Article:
Receivers in but Clarke rescue hopes linger on

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The Independent Online
Clarke Foods, the ice-cream company that aimed to put the oomph back into Zoom lollies, yesterday saw its ambitions melt as it asked its bankers to appoint a receiver.

The receivers are, however, optimistic that they can keep the company going while they agree a restructuring. That could involve a cash injection from shareholders and creditors, or finding a new investor who would take over the management of the group.

That would carry echoes of the origins of the company two years ago, when Henry Clarke and his son Robert took control of Yelverton Investments, effectively a shell company, with the aim of revitalising the ice-cream market, These ambitions took off last year when it acquired the Lyons Maid ice-cream business from Allied Lyons.

Mr Clarke, who made his name with the Klondike bar, America's biggest-selling novelty ice cream, aimed to cover all parts of the market from children's lollies to luxury ice-cream. But commissioning of a new state-of-the-art production facility was delayed, while a massive advertising campaign had already begun, which left it unable to meet demand. By the time the plant was commissioned, the best of the summer was over and the group was faced with severe cash-flow problems.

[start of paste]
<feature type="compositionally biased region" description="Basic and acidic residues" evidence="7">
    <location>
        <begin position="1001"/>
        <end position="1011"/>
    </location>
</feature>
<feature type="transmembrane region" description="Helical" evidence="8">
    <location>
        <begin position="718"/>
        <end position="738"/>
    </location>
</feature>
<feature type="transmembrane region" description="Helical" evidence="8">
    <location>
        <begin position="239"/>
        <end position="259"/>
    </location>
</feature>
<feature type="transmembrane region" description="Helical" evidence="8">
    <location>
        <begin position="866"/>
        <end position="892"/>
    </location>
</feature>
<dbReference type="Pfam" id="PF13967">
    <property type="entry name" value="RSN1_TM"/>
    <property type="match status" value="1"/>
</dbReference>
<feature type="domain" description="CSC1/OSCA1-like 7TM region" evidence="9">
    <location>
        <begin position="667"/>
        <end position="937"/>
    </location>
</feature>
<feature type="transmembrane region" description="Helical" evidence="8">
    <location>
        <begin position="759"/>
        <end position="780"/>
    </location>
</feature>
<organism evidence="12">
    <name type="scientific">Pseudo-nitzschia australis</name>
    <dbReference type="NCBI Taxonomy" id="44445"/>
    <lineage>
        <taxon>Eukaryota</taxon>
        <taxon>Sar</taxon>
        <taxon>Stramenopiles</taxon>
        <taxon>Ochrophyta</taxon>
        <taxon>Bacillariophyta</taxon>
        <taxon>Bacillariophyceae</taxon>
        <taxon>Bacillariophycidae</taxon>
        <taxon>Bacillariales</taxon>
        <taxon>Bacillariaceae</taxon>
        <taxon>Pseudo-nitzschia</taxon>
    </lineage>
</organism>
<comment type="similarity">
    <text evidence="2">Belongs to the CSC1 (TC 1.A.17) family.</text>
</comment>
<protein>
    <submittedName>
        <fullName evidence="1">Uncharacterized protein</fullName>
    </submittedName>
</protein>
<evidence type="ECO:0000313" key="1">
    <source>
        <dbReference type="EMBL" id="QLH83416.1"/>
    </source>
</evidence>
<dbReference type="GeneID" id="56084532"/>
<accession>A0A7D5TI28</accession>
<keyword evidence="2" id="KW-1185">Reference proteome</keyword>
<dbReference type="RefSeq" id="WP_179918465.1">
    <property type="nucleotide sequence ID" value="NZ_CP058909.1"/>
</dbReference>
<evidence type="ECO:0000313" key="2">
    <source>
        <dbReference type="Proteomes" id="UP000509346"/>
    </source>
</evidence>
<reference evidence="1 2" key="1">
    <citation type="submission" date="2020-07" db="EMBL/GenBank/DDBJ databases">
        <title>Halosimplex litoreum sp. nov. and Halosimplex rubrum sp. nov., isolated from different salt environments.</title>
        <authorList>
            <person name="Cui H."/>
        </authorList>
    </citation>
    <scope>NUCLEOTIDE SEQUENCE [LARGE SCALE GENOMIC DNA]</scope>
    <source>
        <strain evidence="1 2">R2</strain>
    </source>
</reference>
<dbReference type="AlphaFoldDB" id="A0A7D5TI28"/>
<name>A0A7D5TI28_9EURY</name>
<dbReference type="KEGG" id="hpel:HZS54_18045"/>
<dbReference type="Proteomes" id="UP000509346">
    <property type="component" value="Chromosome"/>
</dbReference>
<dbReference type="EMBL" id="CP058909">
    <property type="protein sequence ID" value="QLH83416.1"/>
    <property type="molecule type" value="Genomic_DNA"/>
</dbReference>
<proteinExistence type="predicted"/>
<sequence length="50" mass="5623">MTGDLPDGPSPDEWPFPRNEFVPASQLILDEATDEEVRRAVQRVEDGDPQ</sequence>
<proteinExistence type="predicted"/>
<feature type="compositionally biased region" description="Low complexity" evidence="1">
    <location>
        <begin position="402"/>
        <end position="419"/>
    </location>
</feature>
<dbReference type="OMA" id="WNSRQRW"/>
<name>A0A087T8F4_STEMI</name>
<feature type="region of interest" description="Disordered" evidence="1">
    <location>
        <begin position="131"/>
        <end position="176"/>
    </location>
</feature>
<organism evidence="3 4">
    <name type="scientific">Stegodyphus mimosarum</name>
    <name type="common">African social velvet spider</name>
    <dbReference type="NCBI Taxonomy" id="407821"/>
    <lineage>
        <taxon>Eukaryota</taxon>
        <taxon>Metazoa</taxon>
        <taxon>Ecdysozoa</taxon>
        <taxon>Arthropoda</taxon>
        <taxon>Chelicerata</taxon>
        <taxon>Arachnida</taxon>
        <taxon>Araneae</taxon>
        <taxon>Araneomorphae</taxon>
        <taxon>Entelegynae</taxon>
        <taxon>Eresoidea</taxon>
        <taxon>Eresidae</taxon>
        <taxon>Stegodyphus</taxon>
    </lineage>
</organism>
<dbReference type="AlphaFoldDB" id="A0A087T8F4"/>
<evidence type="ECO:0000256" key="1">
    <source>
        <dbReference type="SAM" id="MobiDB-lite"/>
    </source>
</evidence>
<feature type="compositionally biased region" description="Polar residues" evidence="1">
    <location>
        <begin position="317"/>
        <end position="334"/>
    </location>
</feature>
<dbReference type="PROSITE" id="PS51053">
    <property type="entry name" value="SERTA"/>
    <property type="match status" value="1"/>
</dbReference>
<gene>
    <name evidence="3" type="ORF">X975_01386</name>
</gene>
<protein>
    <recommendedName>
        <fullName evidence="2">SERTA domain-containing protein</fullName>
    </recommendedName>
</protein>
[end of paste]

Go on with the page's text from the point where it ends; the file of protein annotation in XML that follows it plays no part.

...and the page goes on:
Ipe Jacob, one of the the joint receivers from Robson Rhodes, said yesterday that the group's debts were pounds 20m to pounds 25m. He added that there had been approaches from 'all sorts of people, on all sorts of bases' since the company's difficulties had emerged.

He has made 100 people at the Greenford manufacturing site redundant, including Mr Clarke - although he remains a director. Mr Jacob does not expect more job losses among the 460 remaining staff.

Clarke's shares were suspended at 8p at the beginning of the month while it tried to agree a restructuring with its bankers, National Westminster. But these proved too complicated and the group was finally forced to ask it to appoint a receiver to avoid the danger of trading while insolvent.

Mr Clarke and his family are the largest shareholders, with 25 per cent between them. Next largest is Hillsdown Holdings, with 13.83 per cent and all the preference shares.

Hillsdown said it would not be interested in buying the company, and the pounds 7.6m book value of the holding will be charged as an extraordinary item in its 1992 accounts.

Allied Lyons is also owed between pounds 3.5m and pounds 4m deferred consideration.